The MagicalMythicalMagical Pomegranate
A Cristmas Story...............
In the land north of the North Pole stands the Magical Pomegranate Tree. It's a tall and beautiful tree, with branches arching over a wide meadow. The leaves sparkle in the sunlight; and the branches of the tree glisten in the moonlight.
More than one traveler has been dazzled and entranced by the splendor of the Magical Pomegranate Tree – and as he thus stood in the tree's spell, the Polar Dragon swooped down and cooked him to a crisp with his supremely hot breath!
The Polar Dragon was always intensely jealous of the Magical Pomegranate Tree, and he guarded it constantly. For the tree bears fruit, one solitary pomegranate, only once every thousand years. And the dragon always wanted to be certain the fruit would be HIS!
But all this was before Santa Claus.
Many, many centuries ago, Santa learned of the Magical Pomegranate Tree. It was said that the fruit would make one warm – one tiny seed from the pomegranate would make the eater warm for many years after.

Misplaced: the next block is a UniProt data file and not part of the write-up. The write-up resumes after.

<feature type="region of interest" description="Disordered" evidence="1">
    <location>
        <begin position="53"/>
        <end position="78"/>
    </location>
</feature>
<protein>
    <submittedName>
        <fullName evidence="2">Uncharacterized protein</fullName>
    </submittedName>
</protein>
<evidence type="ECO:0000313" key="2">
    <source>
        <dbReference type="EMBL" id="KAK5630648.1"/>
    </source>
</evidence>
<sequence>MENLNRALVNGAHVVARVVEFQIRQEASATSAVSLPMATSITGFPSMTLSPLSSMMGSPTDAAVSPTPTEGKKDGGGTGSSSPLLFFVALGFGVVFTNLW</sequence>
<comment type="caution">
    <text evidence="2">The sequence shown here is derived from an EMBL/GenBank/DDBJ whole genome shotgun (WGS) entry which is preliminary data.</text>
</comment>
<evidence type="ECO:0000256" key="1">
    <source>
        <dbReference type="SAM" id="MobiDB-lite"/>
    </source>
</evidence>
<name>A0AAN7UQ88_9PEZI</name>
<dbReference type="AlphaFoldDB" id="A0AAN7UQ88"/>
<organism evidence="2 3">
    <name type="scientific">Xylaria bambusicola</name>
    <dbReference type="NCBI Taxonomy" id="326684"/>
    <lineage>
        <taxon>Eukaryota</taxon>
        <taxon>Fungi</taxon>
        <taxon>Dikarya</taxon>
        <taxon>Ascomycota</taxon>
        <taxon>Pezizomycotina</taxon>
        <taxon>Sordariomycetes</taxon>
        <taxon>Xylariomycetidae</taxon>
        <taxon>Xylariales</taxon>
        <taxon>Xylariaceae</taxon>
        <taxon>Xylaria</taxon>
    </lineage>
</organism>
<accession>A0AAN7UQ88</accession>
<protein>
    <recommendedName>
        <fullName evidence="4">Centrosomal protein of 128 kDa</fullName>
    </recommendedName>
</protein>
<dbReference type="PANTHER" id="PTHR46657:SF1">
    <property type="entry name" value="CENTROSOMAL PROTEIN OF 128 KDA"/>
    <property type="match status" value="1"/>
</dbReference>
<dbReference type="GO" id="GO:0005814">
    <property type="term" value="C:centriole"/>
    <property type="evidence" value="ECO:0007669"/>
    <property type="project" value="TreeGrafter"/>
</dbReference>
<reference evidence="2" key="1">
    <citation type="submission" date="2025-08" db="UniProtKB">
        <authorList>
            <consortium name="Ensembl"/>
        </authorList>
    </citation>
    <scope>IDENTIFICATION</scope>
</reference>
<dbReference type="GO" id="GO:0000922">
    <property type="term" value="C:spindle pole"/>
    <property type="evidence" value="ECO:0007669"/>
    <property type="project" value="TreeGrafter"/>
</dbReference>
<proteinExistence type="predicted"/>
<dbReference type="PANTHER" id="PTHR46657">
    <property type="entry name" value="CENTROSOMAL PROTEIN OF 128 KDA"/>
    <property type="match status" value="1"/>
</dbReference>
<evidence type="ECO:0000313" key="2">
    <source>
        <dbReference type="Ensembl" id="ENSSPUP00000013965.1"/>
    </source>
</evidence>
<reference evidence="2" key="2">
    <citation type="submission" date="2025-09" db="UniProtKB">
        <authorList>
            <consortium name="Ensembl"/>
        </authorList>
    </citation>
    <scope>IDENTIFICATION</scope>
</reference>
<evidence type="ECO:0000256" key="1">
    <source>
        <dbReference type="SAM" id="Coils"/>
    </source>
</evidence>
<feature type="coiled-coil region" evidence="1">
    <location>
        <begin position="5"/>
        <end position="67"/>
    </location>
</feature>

Santa stroked his beard–and shivered under his coat– when he heard tell of the tree. "My, my," he said to Mrs. Santa, "Imagine never being cold up here again!"
Mrs. Santa smiled sadly as she heated bricks to put under the foot of their bed. "Don't even think it, Santa. It's only a dream."
But the idea of the Magical Pomegranate Tree preyed on Santa's mind, and every time he had a moment free from designing or making gifts, he thought of the pomegranate that was supposed to make a person warm.
"It's supposed to bear fruit right in the middle of our millennium," he said idly to Mrs. Santa one night. That's next year……."
Mrs. Santa shook her head. "Don't worry your head about it, dear. If the tree does exist, then I'm sure the Polar Dragon does too. And I'm not real anxious for you to go tromping around where dragons fly!"
Santa wasn't listening. He was too busy rubbing his half-frozen toes.
Christmas came and went, and Santa caught a terrific cold making his rounds. "It's the blasted wind-chill factor," he complained. "It gets me every year!"
The spring dawned. One morning Santa jumped out of bed and made an announcement: "I'm going after the magical pomegranate." Mrs. Santa tried to talk him out of it, but it was no use. His mind was made up.
The journey to the land north of the North Pole wasn't far, but it was hard. And with every step Santa took, he got colder and colder. He pulled his hood close around his cheeks. He put gloves over his gloves. He put insulated boots over his boots. And still he froze from the biting wind and heartless ice of the land north of the Norh Pole.